I really have been posting very lightly for the past week or so. These computer problems have been driving me up the wall. But never fear, faithful readers. My vast network of informants never sleeps! They continue to comb the world press looking for signs of the Animal Uprising™. And they have found several incidents that must be brought to the world's attention. (We don't pay these folks enough for all their good work. In fact, we don't pay them at all.)
Item: When people surrender to the animals, they go on the payroll. An animal – in this case a bird – adopts the vanquished human and takes over feeding it. As we see here in this picture in Britain's Sun newspaper. Oh sure, the guy tries to say it was him befriending the bird, but that's all a smoke screen. In actuality, the bird is feeding the man.
Item: On the genetic engineering front, the Animal Uprising™ has mastered a new creation. Not content with their earlier success with the seven-wheel drive deer, they have gone on to even bigger – or at least more numerous – things. The 26-toed cat.
Her human family noticed there was something different with the three-month-old kitten when she started scratching more than other cats.
"You would sort of want to wear boxing gloves when you play with her," says Kaelene Gerrard, who lives with her partner Eli Eliu and daughters Mercy, six, and 12-year-old Shardae.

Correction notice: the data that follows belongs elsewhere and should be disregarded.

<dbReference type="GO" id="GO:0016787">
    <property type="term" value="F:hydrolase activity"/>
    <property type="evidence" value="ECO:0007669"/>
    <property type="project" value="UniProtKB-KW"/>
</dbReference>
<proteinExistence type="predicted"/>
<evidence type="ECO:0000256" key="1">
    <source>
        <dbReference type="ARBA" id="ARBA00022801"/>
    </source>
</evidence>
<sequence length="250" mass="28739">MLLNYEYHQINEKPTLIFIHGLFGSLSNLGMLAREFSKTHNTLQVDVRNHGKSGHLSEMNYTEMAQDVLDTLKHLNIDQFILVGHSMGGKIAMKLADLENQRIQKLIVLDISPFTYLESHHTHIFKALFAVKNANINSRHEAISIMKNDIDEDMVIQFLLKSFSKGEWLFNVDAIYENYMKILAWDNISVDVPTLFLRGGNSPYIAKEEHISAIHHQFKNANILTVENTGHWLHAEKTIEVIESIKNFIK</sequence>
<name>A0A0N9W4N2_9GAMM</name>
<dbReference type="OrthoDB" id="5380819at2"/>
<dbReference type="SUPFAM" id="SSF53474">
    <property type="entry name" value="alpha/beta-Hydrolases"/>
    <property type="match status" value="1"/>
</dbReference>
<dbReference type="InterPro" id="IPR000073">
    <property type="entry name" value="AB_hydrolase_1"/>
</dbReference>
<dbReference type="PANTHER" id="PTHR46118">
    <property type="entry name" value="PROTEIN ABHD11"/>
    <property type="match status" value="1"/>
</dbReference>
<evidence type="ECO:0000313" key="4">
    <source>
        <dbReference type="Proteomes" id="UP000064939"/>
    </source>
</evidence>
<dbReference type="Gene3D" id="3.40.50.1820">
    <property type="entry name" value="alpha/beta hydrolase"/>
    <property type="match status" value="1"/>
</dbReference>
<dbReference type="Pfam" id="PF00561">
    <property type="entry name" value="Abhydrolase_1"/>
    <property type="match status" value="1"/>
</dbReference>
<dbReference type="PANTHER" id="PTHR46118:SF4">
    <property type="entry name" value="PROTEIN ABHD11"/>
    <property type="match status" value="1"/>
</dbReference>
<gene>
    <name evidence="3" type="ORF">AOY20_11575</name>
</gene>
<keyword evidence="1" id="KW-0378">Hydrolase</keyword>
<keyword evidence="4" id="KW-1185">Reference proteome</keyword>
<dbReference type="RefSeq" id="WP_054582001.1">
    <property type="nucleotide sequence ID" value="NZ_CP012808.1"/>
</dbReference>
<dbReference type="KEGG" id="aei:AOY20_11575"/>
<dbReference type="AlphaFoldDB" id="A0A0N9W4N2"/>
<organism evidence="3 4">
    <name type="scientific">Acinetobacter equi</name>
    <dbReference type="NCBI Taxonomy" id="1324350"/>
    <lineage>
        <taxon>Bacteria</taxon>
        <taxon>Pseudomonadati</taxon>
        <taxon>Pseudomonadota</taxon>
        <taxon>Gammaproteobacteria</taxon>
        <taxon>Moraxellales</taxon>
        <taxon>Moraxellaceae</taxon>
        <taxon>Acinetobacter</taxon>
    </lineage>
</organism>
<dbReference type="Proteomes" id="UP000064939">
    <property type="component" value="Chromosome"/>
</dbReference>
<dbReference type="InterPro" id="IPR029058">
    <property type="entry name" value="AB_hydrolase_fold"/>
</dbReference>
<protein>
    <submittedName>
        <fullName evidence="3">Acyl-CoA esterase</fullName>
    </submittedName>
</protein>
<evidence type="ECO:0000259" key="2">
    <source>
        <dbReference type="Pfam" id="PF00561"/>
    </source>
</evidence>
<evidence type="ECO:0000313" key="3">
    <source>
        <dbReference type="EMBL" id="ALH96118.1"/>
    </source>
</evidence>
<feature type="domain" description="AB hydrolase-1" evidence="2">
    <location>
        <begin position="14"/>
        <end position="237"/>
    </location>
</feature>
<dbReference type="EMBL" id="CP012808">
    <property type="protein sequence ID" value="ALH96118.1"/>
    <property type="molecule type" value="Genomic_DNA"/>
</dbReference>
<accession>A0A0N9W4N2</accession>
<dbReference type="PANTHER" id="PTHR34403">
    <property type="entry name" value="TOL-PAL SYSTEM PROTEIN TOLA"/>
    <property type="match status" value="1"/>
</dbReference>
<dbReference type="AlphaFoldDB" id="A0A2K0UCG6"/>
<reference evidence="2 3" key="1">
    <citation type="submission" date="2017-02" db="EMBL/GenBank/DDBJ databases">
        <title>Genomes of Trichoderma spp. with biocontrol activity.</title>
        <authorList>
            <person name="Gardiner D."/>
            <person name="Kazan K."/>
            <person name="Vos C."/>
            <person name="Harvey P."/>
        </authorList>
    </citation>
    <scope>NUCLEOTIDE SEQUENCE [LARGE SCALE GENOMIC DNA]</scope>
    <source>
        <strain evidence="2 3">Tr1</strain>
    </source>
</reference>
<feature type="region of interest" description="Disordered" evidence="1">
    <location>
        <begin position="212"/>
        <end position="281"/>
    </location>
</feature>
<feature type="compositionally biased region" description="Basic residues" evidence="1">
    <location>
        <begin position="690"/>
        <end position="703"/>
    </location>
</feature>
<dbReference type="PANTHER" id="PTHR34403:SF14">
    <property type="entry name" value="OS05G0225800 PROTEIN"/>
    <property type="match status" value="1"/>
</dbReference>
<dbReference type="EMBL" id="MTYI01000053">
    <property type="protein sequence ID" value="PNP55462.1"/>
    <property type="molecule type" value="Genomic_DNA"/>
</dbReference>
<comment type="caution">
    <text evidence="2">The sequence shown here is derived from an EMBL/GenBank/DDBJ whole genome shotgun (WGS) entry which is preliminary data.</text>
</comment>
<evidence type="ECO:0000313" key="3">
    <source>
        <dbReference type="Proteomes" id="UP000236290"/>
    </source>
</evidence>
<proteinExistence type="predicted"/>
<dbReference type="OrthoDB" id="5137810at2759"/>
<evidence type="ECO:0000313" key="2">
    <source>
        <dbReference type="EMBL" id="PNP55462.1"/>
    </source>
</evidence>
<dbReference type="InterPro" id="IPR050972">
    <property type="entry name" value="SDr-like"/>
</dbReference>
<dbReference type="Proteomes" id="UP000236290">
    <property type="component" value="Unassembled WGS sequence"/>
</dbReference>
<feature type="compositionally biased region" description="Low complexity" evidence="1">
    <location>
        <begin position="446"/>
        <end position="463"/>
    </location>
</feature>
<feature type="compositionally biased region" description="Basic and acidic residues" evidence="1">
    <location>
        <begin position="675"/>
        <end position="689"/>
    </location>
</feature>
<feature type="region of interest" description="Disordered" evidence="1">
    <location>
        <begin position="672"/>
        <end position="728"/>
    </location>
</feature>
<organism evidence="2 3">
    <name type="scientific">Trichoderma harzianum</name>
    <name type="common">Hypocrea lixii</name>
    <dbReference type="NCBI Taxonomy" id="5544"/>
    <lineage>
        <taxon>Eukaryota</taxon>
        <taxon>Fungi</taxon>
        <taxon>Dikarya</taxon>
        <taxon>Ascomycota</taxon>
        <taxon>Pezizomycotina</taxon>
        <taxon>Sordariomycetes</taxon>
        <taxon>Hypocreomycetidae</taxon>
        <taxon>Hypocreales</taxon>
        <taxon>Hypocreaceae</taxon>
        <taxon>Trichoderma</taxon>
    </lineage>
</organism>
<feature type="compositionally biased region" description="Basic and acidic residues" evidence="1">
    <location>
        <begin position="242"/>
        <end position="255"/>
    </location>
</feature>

She examined the frisky feline's paws and did a double take at what she found.
"We counted and then recounted but we had it right the first time," she says.
Extra has seven toes on each front paw and six toes on each back paw – instead of the normal five on each.
"Her mum Star is a normal cat but her grandmother had six toes on each paw as well and so does her brother. But we've never even heard of a kitten with seven toes on each front paw," says Kaelene.
"Extra's a good climber and runs really fast.
A very disturbing development. Think of the daring heists cat burglars equipped with all that extra traction will be able to pull off.
Item: Giant Hell Hornets awaiting French surrender. Gigantic killer hornets are running – er, flying – amok in France. It is only a matter of time until the French throw up their hands and wave the white flag.
Swarms of giant hornets renowned for their vicious stings and skill at massacring honeybees have settled in France.
And there are now so many of the insects that entomologists fear it will just be a matter of time before they cross to Britain.
Global warming has largely been blamed for the survival and spread of the Asian Hornet, Vespa velutina, which is thought to have arrived in France from the Far East in a consignment of Chinese pottery in late 2004.
Thousands of football-shaped hornet nests are now dotted all over the forests of Aquitaine, the south-western region of France hugely popular with British tourists.
"Their spread across French territory has been like lightning," said Jean Haxaire, the entomologist who originally identified the new arrival.
He said he had recently seen 85 nests in the 40-odd miles which separate the towns of Marmande and Podensac, in the Lot et Garonne department where the hornets were first spotted.
It isn't global warming, it's attempted global domination by the animal overlords. The only reason the French haven't surrendered already is that they can't find the queen in charge.
All of the these were sent in by the vast Crabitat Informant Network. Keep up the good work, folks. Consider your pay doubled!